One Long Tracking Shot
Cinephiles sure do love their tracking shots. Google "tracking shot" and you'll get more top ten lists than you can reasonably sort through in one afternoon—or maybe even two.
These kinds of extended takes are difficult to pull off: you can head to our Best of the Web section to hear the actors tell you all about the strict timings and what it feels like to mess up five or more minutes of acting at the very end of the scene (we're looking at you Emma).
Wait, five minutes of acting? Surely we mean two hours of acting because the camera never seemed to turn off until Riggan shoots himself.
Well, the gig is up. It's not all one shot, it's just a lot of short (okay, actually really long) shots strung together with some clever editing. Every time you see a pan or other camera movement from one place or person to another, there's probably some fancy editorial tricks happening that makes it appear seamless.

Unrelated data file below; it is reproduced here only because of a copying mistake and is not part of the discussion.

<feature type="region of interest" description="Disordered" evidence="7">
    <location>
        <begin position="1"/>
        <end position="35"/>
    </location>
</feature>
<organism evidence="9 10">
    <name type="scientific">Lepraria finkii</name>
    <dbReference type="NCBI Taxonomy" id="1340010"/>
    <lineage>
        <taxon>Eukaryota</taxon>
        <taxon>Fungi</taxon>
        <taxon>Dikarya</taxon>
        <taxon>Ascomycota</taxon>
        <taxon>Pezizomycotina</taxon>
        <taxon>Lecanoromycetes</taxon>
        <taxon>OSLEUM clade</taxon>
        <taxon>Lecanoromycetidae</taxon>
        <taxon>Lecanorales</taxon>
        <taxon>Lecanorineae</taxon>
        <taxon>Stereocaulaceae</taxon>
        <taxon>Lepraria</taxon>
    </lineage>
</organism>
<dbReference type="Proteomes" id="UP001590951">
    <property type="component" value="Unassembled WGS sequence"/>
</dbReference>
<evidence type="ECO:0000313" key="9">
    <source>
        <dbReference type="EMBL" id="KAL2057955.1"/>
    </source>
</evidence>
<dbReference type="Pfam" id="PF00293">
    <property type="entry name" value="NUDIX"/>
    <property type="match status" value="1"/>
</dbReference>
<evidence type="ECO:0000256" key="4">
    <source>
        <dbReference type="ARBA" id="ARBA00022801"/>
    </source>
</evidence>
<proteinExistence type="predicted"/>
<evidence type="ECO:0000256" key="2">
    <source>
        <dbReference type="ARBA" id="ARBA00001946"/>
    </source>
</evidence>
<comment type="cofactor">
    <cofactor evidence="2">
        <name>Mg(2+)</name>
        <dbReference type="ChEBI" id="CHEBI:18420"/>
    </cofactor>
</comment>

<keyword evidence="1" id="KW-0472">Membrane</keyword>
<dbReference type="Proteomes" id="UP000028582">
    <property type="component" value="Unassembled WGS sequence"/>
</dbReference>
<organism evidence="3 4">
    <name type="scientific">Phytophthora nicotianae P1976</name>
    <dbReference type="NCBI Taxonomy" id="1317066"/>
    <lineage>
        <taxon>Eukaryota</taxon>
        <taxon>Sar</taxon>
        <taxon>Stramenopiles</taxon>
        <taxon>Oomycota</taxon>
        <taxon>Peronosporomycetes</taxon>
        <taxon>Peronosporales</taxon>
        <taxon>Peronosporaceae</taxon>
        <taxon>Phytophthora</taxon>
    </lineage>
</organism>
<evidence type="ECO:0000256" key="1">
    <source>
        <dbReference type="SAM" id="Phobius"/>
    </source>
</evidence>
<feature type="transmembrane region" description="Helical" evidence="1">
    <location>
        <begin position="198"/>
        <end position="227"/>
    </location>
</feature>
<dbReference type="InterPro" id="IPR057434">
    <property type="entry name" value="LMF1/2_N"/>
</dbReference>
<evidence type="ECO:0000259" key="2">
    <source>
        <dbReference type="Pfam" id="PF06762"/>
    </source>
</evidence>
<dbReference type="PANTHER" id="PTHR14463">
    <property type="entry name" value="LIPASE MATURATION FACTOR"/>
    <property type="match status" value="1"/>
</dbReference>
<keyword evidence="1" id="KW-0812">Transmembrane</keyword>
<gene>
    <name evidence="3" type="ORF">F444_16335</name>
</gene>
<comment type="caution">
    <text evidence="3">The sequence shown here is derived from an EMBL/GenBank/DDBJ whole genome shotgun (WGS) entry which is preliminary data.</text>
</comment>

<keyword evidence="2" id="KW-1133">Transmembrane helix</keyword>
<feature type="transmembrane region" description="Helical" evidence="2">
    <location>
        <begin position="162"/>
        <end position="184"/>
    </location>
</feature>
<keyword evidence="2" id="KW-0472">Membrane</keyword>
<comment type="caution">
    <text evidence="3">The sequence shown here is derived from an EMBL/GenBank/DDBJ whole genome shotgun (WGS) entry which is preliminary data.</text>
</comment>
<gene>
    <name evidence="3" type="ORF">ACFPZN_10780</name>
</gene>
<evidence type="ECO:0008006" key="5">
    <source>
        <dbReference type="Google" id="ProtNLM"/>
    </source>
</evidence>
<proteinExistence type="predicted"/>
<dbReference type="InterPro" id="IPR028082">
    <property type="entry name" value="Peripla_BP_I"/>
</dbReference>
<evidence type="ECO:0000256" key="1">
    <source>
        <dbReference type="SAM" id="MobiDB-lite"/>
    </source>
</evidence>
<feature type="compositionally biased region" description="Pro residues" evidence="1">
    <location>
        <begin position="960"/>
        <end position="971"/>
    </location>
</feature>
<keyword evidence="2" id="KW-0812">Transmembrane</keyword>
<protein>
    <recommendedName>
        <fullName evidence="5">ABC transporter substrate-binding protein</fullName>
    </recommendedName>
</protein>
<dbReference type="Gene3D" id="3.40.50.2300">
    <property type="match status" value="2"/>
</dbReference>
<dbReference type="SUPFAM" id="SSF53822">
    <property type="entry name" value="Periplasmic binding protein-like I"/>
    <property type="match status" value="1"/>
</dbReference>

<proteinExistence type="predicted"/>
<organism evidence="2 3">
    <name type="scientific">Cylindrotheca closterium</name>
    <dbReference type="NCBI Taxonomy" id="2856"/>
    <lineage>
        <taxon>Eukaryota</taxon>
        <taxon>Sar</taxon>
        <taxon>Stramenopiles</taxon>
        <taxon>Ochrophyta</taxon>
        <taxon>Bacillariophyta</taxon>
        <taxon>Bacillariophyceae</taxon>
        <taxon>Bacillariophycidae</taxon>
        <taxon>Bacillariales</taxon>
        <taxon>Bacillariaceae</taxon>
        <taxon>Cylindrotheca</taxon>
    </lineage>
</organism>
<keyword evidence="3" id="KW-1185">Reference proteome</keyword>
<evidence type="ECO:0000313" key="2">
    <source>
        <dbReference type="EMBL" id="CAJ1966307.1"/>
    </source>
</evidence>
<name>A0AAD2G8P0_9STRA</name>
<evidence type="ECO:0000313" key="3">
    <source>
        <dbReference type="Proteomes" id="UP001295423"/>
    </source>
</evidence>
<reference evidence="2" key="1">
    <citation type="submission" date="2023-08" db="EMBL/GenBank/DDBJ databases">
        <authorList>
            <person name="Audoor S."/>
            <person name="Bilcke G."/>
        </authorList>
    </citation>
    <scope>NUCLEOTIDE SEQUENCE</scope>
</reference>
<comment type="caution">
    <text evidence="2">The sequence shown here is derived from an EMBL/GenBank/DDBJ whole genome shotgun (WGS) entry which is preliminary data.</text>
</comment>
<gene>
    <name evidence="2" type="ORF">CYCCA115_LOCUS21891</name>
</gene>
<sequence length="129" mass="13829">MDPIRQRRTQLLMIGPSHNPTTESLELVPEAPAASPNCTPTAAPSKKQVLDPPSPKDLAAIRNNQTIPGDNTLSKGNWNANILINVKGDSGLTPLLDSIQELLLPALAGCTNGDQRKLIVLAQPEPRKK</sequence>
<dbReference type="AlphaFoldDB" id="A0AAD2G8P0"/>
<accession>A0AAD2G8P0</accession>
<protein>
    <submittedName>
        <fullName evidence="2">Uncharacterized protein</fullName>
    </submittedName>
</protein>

Still: what's important for our purposes isn't the execution but the intention. Everyone told Iñárritu that making a film that was one long tracking shot was nigh impossible, so why did he still try it?
We keep returning to the idea of the movie as a play (which hopefully makes a lot of sense, it takes place entirely in a theater and is about people doing a play) and the tracking shot plays into this idea.
Theater actors don't get to take a break every few seconds to rehearse their next lines or grab a Capri Sun. We don't want to be like Mike and get all pretentious about actors, but there is a commitment to character that they must maintain that Hollywood actors don't, and it's something we get at least a taste of in Birdman.